Yesterday, the US Labor Department released Consumer Price Index (CPI) data that reflected a 0.9% increase in inflation compared to the previous month. The data exceeded expectations again and returned to August 2008 figures. Also, a lot of analysts find similarities with the inflationary period of the 1970s.
The inflation figure increased 5.4% compared to June 2020, the highest 12-month rate since August 2008. The resumption of “normal” life after the pandemic, the reopening of restaurants, the return to travel, and an effective vaccination campaign could be some of the factors behind the high inflation figure.
Inflation Not Back to Pre-Covid 19 Levels
The increase in travel, coinciding with the arrival of summer, has pushed up prices in the hotel and airline sectors. Airfares rose by 24.6% while hotel prices increased by 16.9% in June compared to the same period last year. However, the rise is not in line with the same period in 2019. Prices in these two sectors remain below levels seen at the start of COVID 19.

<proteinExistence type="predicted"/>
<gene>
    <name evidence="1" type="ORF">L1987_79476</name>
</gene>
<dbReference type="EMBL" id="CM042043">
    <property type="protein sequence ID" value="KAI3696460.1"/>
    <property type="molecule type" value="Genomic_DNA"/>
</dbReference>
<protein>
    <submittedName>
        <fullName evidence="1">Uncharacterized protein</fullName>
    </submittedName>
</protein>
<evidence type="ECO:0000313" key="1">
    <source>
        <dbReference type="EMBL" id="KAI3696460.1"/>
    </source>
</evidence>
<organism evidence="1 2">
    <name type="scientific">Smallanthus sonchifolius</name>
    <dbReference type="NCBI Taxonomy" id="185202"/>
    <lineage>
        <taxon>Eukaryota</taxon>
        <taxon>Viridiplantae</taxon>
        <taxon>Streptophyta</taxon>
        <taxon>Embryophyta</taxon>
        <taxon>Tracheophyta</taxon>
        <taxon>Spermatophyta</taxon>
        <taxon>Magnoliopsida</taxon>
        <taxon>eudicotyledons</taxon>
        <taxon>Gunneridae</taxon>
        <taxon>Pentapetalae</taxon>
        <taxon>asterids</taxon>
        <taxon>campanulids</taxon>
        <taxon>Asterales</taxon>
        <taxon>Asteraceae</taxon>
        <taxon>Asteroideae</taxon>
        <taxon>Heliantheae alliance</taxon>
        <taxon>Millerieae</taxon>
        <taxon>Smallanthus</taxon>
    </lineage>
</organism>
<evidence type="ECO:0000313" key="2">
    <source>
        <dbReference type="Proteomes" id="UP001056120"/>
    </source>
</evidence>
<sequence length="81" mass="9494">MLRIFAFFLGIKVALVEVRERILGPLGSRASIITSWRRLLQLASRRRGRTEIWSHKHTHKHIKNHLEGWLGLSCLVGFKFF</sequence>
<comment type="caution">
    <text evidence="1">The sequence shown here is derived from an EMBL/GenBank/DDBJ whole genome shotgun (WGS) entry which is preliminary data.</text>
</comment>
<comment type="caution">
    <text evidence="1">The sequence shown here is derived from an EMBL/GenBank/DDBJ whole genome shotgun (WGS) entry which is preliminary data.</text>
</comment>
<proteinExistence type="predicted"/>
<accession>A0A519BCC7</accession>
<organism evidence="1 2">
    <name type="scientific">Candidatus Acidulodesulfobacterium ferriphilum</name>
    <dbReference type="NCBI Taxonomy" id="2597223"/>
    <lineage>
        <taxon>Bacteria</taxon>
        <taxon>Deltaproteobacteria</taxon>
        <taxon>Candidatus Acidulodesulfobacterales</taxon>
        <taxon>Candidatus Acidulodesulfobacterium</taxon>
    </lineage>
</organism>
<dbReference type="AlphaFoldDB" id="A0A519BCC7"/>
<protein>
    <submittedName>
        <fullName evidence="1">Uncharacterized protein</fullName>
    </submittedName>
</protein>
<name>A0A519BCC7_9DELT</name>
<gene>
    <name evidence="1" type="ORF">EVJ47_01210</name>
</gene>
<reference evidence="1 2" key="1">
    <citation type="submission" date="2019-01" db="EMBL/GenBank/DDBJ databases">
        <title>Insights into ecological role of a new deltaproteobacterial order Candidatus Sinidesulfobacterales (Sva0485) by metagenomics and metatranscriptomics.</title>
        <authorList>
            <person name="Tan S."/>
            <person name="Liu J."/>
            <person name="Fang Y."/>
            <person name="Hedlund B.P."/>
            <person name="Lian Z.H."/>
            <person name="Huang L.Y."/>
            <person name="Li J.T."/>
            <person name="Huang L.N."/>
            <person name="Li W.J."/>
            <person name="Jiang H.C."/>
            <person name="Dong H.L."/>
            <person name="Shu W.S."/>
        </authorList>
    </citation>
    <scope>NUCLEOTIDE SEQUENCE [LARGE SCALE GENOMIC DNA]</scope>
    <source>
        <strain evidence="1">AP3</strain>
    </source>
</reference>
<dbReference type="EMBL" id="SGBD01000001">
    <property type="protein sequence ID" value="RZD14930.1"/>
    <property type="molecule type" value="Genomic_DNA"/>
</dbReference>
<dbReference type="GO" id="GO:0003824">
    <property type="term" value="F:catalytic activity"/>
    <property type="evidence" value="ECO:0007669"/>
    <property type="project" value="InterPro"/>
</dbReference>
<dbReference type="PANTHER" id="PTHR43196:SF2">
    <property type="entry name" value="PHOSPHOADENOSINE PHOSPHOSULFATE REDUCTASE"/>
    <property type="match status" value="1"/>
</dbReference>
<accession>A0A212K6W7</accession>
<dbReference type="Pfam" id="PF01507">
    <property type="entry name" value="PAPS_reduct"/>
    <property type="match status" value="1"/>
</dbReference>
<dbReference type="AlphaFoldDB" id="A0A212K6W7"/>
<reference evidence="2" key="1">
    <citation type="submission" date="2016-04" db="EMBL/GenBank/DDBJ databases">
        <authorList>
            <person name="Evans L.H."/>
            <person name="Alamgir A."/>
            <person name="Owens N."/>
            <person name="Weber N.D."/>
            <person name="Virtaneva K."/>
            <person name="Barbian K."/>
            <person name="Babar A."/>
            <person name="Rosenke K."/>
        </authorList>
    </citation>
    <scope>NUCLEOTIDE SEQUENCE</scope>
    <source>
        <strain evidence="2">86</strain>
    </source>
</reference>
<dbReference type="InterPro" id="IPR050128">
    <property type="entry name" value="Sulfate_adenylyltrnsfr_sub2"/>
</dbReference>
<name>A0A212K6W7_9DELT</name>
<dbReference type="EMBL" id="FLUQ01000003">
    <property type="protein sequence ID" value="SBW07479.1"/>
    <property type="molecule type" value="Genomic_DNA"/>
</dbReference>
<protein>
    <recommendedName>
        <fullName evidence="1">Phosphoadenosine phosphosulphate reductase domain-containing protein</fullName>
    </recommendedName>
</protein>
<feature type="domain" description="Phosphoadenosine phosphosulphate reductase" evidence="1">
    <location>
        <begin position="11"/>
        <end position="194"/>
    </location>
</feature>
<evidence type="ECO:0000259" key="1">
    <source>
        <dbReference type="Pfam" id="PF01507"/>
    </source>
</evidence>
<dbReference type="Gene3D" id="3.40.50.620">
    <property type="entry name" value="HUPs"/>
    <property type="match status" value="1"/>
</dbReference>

The automotive sector has been another sector that has recorded an increase in prices. New car prices have risen by 5.1% in June while used car prices have soared by 41.3% compared to the same period in 2019.
All Eyes on the Fed
The higher-than-expected uptick in inflation data puts a spotlight on the Federal Reserve and its chairman Jerome Powell who will address the Congress tomorrow. The Fed will have to analyze the new upturn in-depth and decide accordingly. In recent months, the Fed’s rhetoric had not changed as the Fed continues to claim that the inflationary data is “transitory”. Investors are likely to be on the lookout for tomorrow’s analysis.
Oil Falls, Gold Holds Steady
Market reaction to the higher-than-expected inflation data has been swift. In Wednesday morning’s Asian session, the S&P 500 was down 0.4% and 10-year Treasuries were down about 1.4%. The dollar lost its gains. Gold held steady at $1813.46 an ounce.
West Texas Intermediate (WTI) crude oil was down 0.4% at $74.92 a barrel. The rolling average of US oil product supply reached its highest seasonal level in three decades on July 2. Rising demand for plastics, lubricants, and derivatives is helping prices to recover. This demand rebound puts global supply at risk amid ongoing OPEC+ disputes between its member countries. The EIA United States Crude Oil Stocks Change data is scheduled to be released today.
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